Wilkins, John, A discovery of a new world : or a discourse tending to prove, that 'tis probable there may be another Habitable World in the Moon ; with a discourse concerning the Probability of a Passage thither; unto which is added, a discourse concerning a New Planet, tending to prove, that 'tis probable our earth is one of the Planets

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[11.] PROP. V.
[12.] PROP. VI.
[13.] PROP. VII.
[14.] PROP. VIII.
[15.] PROP. IX.
[16.] PROP. X.
[17.] PROP. XI.
[18.] PROP. XII.
[19.] PROP. XIII.
[20.] PROP. XIV.
[21.] The Firſt Book. That the MOON May be a WORLD. The Firſt Propoſition, by way of Preface.
[22.] Sed vanus ſtolidis hæc omnia finxerit Error.
[23.] Solis lunæq; labores.
[24.] Cum fruſtra reſonant æra auxiliaria Lunæ.
[25.] Una laboranti poterit ſuccerrere Lunæ.
[26.] Gantus & è cælo poſſunt deducere Lunam.
[27.] Cantus & ſi curru lunam deducere tentant, Et facerent, ſi non æra repulſa ſonant.
[28.] PROP. II. That a Plurality of Worlds doth not contradict any Principle of Reaſon or Faith.
[29.] Æſtuas infelix auguſto limite mundi.
[30.] PROP. III. That the Heavens do not conſiſt of any ſuch pure Matter, which can priviledge them from the like Change and Corruption, as theſe Inferiour, Bodies are liable unto.
[31.] Necnon Oceano paſci phæbumque polumq; Gredimus.
[32.] PROP. IV. That the Moon is a Solid, Compacted, Opacous Body.
[33.] PROP. V. That the Moon hath not any Light of her own.
[34.] PROP. VI. That there is a World in the Moon, bath been the direct Opinion of many Ancient, with ſome Modern Mathematicians, and may probably de deduc’d from the Tenents of others.
[35.] PROP. VII. That thoſe Spots and brighter parts, which by our ſight may be diſtinguiſhed in the Moon, do ſhew the difference betwixt the Sea and Land, in that other World.
[36.] PROP. VIII. The Spots repeſent the Sea, and the brighter parts the Land.
[37.] PROP. IX. That there are high Mountains, deep Vallies, and ſpacious Plains in the Body of the Moon.
[38.] PROP. X. That there is an Atmo-ſphæra, or an Orb of groſs, Vaporous Air, immediately encompaſſing the body of the Moon.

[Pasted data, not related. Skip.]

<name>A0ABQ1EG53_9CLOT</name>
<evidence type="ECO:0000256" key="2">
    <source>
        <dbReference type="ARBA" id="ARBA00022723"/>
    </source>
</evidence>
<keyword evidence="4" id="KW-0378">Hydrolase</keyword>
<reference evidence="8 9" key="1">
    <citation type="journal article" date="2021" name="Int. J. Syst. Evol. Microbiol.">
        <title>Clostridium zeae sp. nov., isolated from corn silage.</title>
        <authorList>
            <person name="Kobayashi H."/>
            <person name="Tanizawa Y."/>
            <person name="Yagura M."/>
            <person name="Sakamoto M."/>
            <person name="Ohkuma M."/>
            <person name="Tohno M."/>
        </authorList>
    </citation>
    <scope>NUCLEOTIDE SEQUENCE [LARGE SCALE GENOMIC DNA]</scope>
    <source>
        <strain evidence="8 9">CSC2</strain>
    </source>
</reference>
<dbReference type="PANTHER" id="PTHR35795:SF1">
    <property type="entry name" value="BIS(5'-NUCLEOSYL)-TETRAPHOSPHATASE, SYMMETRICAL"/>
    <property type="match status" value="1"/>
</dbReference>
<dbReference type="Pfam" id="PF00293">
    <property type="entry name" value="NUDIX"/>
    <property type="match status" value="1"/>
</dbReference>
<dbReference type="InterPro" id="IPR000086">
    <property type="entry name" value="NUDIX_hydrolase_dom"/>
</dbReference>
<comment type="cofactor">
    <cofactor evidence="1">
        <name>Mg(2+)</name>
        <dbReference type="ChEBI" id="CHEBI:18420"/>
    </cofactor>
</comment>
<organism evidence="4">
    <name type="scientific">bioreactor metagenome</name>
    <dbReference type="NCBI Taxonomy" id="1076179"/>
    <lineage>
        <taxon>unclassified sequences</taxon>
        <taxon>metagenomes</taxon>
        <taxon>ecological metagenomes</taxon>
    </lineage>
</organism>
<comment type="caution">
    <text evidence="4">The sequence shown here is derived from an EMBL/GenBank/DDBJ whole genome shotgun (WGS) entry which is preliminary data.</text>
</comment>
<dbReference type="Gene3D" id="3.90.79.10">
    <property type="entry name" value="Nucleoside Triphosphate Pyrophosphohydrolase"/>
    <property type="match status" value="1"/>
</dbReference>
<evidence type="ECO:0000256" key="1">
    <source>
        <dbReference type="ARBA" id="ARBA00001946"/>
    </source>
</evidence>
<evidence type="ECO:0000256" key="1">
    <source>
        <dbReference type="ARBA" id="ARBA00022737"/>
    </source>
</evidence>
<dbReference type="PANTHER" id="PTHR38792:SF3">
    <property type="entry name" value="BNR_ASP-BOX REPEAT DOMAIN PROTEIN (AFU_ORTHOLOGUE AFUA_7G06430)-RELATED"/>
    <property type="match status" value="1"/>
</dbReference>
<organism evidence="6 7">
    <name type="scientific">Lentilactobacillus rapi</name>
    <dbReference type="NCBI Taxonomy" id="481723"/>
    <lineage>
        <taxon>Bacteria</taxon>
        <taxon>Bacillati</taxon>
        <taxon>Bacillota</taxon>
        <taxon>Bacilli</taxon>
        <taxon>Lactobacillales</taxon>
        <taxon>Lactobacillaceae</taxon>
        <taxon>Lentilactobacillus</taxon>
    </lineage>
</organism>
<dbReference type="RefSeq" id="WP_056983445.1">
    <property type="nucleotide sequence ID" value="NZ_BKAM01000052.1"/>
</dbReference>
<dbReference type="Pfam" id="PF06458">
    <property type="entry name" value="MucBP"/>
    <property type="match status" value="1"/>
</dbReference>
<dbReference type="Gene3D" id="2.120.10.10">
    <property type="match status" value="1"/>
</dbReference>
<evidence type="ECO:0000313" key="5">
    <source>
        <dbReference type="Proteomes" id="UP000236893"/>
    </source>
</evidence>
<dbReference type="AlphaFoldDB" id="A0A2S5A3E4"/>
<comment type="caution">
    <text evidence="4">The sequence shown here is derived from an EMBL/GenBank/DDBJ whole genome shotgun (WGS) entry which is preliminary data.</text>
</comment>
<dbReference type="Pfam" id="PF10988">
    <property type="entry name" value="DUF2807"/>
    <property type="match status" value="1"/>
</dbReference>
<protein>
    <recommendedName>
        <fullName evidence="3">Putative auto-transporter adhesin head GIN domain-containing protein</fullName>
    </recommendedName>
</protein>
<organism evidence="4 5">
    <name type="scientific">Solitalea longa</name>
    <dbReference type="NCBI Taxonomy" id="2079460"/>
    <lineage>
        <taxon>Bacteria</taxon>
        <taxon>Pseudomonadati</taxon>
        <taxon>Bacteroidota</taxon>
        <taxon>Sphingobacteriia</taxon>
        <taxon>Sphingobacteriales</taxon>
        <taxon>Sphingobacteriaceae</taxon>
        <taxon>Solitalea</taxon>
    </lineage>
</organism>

[39.] PROP. XI. That as their World is our Moon, ſo our World is their Moon.
[40.] Provehimur portu, terræque urbeſque recedunt.
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208That the Moon may be a World. Eclipſe, relates, that at ſuch time it was a
cuſtom amongſt the Romans (the moſt civil and
Learned People of the World) to ſound Braſs
Inſtruments, and hold great Torches toward
the Heaven.
Τῶν δε Ρωμαίων (ὤσπερ {ἐστὶ}ν ἐνομισ {μέν}ον)
χαλκ{οῦ} τε τατό γι;
ὰνακαλ{ου} μένων τοφῶς ἀυτῆς {καὶ} πυ{ρὰ}
11In vita
Paul. Æ-
πολλὰ δαλοῖς {καὶ} δαοτίν ἀνε{χό}ντων πρός {οὐ}ῥοανον.
by this means they ſuppoſed the Moon was
much eaſed in her Labours, and therefore
Ovid calls ſuch loud Inſtruments the Auxilia-
ries or helps of the Moon.
Cum fruſtra reſonant æra auxiliaria Lunæ.
Lib. 4.
And therefore the Satyriſt too, deſcribing a
loud Scold, ſays, ſhe was able to make noiſe
enough to deliver the labouring Moon.
Una laboranti poterit ſuccerrere Lunæ.
Sat. 6.
Now the reaſon of all this their Ceremony,
was, becauſe they feared the World would
fall aſleep, when one of its Eyes began to
wink, and therefore they would do what they
could by loud Sounds to rouſe it from its drow-
ſineſs, and keep it awake, by bright Torches,
to beſtow that Light upon it which it began to
Some of them thought hereby to keep the
Moon in her Orb, whereas other wiſe ſhe would
have fallen down upon the Earth, and the
World would have loſt one of its Lights;
the credulous People believed, that Inchanters
and Witches could bring the Moon down,
which made Virgil ſay,
Gantus & è cælo poſſunt deducere Lunam.

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